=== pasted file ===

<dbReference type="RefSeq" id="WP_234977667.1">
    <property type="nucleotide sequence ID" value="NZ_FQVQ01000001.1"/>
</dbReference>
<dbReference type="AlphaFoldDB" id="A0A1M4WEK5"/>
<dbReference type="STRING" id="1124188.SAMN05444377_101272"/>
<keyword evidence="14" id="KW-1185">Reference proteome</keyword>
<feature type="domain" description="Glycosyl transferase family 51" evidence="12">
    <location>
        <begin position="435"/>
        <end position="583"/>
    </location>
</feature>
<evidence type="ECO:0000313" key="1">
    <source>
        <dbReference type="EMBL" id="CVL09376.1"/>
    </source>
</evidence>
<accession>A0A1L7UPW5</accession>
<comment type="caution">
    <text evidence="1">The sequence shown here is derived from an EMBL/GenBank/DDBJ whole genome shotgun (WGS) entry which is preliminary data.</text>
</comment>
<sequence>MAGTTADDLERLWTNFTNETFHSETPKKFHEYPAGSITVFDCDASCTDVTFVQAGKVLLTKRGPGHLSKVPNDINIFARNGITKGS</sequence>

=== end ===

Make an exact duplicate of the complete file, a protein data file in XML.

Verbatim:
<dbReference type="RefSeq" id="WP_234977667.1">
    <property type="nucleotide sequence ID" value="NZ_FQVQ01000001.1"/>
</dbReference>
<dbReference type="AlphaFoldDB" id="A0A1M4WEK5"/>
<dbReference type="STRING" id="1124188.SAMN05444377_101272"/>
<keyword evidence="14" id="KW-1185">Reference proteome</keyword>
<feature type="domain" description="Glycosyl transferase family 51" evidence="12">
    <location>
        <begin position="435"/>
        <end position="583"/>
    </location>
</feature>
<evidence type="ECO:0000313" key="1">
    <source>
        <dbReference type="EMBL" id="CVL09376.1"/>
    </source>
</evidence>
<accession>A0A1L7UPW5</accession>
<comment type="caution">
    <text evidence="1">The sequence shown here is derived from an EMBL/GenBank/DDBJ whole genome shotgun (WGS) entry which is preliminary data.</text>
</comment>
<sequence>MAGTTADDLERLWTNFTNETFHSETPKKFHEYPAGSITVFDCDASCTDVTFVQAGKVLLTKRGPGHLSKVPNDINIFARNGITKGS</sequence>